John Goodman, CEO of Accenture Federal Services and three-time Wash100 Award recipient, and Ira Entis, managing director of growth and strategy at AFS, discussed how the ongoing COVID-19 crisis drives public sector innovation as the world continues to adapt to the pandemic in an opinion piece published by the Wharton School of the University of Pennsylvania.
As the U.S. government steps in to address the fallout from the COVID-19 pandemic, “solutions can and should be designed that realize long-term benefits and capture the full potential of technology innovation in the years to come,” Goodman and Entis noted.
The report noted that as the government addresses the impacts of COVID-19, solutions should be designed for long-term benefits and capture the full potential of technology innovation that continue to advance. Goodman and Entis noted that government leaders should leverage data-derived insights and advanced technology tools to enable rapid and collaborative mission-focused workloads.
Companies have deployed artificial intelligence (AI), machine learning (ML) and advanced data analytics to research potential COVID-19 vaccines and anticipate where the pandemic is likely to spread. Within the government, the Army has worked to develop a cloud-based health information management system to create “virtual critical care wards” at field hospitals.
The Department of Health and Human Services (HHS) and the Centers for Disease Control and Prevention (CDC) have employed advanced data analytics capabilities to synthesize sets of disparate health data to understand how the novel coronavirus is spreading.
While the federal government has made notable progress, the report stated that outdated technology and business processes still hinder innovation. Many federal agencies still rely on legacy IT systems and business processes to run day-to-day operations and businesses.
As a reaction, commercial tech companies have improved the security, portability, scale, simplicity, and interoperability of their offerings to cater to innovation within the government. Virtualization, containerization, open source software, API connectivity, advanced encryption, advanced data visualization, robotic process automation (RPA) and machine learning have evolved to support government needs and use cases.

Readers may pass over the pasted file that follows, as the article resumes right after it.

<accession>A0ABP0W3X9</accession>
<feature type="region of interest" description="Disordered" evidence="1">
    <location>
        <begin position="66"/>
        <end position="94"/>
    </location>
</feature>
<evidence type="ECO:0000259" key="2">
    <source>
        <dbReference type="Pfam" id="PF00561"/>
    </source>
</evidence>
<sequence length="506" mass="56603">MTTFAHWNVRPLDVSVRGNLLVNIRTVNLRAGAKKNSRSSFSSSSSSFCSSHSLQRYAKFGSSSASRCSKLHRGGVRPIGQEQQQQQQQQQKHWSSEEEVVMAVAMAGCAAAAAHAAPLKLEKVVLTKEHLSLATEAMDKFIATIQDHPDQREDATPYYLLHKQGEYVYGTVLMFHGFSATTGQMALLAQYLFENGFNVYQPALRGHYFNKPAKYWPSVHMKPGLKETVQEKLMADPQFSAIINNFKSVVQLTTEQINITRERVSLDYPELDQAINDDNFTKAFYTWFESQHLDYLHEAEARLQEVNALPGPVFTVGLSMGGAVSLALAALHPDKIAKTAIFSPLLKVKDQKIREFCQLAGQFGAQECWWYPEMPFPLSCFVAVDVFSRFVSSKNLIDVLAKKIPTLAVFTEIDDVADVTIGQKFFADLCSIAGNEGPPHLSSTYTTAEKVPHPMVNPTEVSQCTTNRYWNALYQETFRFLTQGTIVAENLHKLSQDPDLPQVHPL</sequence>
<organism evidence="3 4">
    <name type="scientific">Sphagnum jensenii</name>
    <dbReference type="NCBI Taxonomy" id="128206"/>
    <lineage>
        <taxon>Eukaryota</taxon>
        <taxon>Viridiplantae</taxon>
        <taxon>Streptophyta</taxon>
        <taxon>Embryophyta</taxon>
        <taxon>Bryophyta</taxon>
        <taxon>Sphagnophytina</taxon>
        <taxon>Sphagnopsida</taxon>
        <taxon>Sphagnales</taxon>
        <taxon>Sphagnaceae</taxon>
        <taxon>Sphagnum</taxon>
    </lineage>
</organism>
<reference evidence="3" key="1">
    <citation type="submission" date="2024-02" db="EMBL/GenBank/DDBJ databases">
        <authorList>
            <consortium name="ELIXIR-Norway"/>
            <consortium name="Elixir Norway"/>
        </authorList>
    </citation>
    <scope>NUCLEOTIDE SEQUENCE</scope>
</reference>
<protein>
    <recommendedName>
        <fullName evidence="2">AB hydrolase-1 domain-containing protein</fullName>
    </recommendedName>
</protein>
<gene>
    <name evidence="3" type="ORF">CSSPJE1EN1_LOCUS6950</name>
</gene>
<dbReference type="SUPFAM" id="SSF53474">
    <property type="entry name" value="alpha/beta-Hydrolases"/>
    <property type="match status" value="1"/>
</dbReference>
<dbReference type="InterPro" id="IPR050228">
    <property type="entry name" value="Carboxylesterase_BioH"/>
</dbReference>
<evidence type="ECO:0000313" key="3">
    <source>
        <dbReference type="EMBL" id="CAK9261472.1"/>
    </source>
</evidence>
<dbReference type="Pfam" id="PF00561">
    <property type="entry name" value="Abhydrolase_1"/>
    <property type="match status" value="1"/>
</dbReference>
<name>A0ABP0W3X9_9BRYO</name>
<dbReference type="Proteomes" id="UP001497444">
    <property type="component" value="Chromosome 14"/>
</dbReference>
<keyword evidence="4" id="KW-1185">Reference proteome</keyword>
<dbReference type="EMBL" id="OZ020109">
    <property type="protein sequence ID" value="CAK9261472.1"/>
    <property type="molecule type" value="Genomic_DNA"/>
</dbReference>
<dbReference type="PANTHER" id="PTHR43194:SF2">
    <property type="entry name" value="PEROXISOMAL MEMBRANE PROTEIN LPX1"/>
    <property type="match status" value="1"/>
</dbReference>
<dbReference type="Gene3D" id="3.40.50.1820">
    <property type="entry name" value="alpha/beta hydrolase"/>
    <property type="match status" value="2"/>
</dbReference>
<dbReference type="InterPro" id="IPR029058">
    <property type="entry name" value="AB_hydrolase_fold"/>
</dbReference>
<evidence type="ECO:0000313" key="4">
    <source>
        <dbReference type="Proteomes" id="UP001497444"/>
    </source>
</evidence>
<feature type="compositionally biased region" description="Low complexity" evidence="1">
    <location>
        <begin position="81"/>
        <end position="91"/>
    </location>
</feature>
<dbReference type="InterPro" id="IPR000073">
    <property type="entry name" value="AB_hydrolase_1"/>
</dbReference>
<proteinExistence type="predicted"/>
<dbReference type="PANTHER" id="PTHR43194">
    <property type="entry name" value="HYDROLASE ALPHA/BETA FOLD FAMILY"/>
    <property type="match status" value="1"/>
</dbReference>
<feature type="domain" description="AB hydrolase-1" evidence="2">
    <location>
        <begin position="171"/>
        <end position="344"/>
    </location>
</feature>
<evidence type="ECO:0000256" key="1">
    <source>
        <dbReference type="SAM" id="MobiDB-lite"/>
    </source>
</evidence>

Some agencies have focused on cloud integration, while others, such as the departments of Education, Treasury, State, and Agriculture, have begun the implementation of enterprise-wide IT modernization.
As the government advances, the agencies have spent billions of dollars on cloud-enabled digital services, AI and other capabilities that can help agencies translate data into mission-advancing insights and operational efficiencies.
In addition, Goodman and Entis noted that with the expedited innovation, the government has modernized citizen-facing digital experiences. While there has been notable progress, government agencies will need to continue innovation in fundamentally different ways going forward.
“Cloud, AI, and automation cannot be thought of as a one and done modernization project or even as a series of projects. Technologies will constantly advance, so agencies need a different mindset that views innovation as a non-stop journey of continuous evolution and adaptation. This means government agencies need to re-orient their strategic planning, budgeting, and cultures to think and plan in those terms,” Goodman and Entis stated.
They stated that as modernization efforts advance, technology will remove much of the repetitive, manual work now done by government employees, enabling higher-impact work where they will be more empowered with access to data and modern tools.
With the innovation, federal agencies will contribute more independently and directly to performance. Government workplaces will need to build cultures that prioritize continuous, dynamic reskilling and training to sustain the progress.
“We should see the government begin to prioritize continuous innovation and use private sector best practices to produce a steady stream of future-focused pilot projects that can be iterated further and eventually scaled to wider applications. This can involve creating sandboxes and field labs that run innovation trials and pilot new technologies and approaches.”
About Accenture Federal Services
Accenture Federal Services, a subsidiary of Accenture (NYSE: ACN), is a U.S. company with offices in Arlington, Virginia. Accenture’s federal business has served every cabinet-level department and 30 of the largest federal organizations. Accenture Federal Services transforms bold ideas into breakthrough outcomes for clients at defense, intelligence, public safety, civilian and military health organizations.